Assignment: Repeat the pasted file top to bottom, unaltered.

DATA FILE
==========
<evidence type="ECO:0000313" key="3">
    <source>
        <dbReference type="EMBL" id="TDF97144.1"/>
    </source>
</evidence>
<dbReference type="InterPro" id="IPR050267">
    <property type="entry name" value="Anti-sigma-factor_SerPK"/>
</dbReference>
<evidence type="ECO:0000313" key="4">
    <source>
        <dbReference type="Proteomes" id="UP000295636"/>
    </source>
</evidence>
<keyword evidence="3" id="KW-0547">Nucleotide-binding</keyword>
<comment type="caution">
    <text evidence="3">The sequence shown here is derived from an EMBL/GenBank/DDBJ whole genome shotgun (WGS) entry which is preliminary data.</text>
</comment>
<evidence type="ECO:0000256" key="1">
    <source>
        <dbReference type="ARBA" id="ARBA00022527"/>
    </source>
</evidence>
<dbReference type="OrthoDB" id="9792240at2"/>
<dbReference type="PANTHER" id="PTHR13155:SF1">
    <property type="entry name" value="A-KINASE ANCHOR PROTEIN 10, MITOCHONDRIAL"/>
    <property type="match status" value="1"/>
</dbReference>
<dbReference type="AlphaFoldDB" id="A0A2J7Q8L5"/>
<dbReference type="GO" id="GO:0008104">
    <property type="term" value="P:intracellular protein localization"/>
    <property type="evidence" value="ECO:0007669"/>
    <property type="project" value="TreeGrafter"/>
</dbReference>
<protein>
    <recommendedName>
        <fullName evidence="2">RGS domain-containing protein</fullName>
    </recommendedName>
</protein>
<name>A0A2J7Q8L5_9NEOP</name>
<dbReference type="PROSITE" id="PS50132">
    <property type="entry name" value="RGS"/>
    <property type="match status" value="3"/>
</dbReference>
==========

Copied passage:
<evidence type="ECO:0000313" key="3">
    <source>
        <dbReference type="EMBL" id="TDF97144.1"/>
    </source>
</evidence>
<dbReference type="InterPro" id="IPR050267">
    <property type="entry name" value="Anti-sigma-factor_SerPK"/>
</dbReference>
<evidence type="ECO:0000313" key="4">
    <source>
        <dbReference type="Proteomes" id="UP000295636"/>
    </source>
</evidence>
<keyword evidence="3" id="KW-0547">Nucleotide-binding</keyword>
<comment type="caution">
    <text evidence="3">The sequence shown here is derived from an EMBL/GenBank/DDBJ whole genome shotgun (WGS) entry which is preliminary data.</text>
</comment>
<evidence type="ECO:0000256" key="1">
    <source>
        <dbReference type="ARBA" id="ARBA00022527"/>
    </source>
</evidence>
<dbReference type="OrthoDB" id="9792240at2"/>
<dbReference type="PANTHER" id="PTHR13155:SF1">
    <property type="entry name" value="A-KINASE ANCHOR PROTEIN 10, MITOCHONDRIAL"/>
    <property type="match status" value="1"/>
</dbReference>
<dbReference type="AlphaFoldDB" id="A0A2J7Q8L5"/>
<dbReference type="GO" id="GO:0008104">
    <property type="term" value="P:intracellular protein localization"/>
    <property type="evidence" value="ECO:0007669"/>
    <property type="project" value="TreeGrafter"/>
</dbReference>
<protein>
    <recommendedName>
        <fullName evidence="2">RGS domain-containing protein</fullName>
    </recommendedName>
</protein>
<name>A0A2J7Q8L5_9NEOP</name>
<dbReference type="PROSITE" id="PS50132">
    <property type="entry name" value="RGS"/>
    <property type="match status" value="3"/>
</dbReference>